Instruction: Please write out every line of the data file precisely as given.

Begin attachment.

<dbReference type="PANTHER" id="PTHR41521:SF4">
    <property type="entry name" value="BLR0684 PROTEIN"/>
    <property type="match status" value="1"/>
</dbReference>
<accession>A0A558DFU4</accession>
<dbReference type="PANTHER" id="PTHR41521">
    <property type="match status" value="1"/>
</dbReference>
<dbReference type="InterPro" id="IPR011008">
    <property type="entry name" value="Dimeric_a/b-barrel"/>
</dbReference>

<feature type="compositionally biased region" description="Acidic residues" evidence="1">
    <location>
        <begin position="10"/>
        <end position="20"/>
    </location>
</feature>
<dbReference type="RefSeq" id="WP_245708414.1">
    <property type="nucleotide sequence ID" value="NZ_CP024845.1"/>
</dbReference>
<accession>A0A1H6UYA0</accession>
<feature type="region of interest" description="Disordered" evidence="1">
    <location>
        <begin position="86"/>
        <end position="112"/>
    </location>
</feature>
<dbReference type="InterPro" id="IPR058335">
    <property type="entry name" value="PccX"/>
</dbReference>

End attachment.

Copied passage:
<dbReference type="PANTHER" id="PTHR41521:SF4">
    <property type="entry name" value="BLR0684 PROTEIN"/>
    <property type="match status" value="1"/>
</dbReference>
<accession>A0A558DFU4</accession>
<dbReference type="PANTHER" id="PTHR41521">
    <property type="match status" value="1"/>
</dbReference>
<dbReference type="InterPro" id="IPR011008">
    <property type="entry name" value="Dimeric_a/b-barrel"/>
</dbReference>

<feature type="compositionally biased region" description="Acidic residues" evidence="1">
    <location>
        <begin position="10"/>
        <end position="20"/>
    </location>
</feature>
<dbReference type="RefSeq" id="WP_245708414.1">
    <property type="nucleotide sequence ID" value="NZ_CP024845.1"/>
</dbReference>
<accession>A0A1H6UYA0</accession>
<feature type="region of interest" description="Disordered" evidence="1">
    <location>
        <begin position="86"/>
        <end position="112"/>
    </location>
</feature>
<dbReference type="InterPro" id="IPR058335">
    <property type="entry name" value="PccX"/>
</dbReference>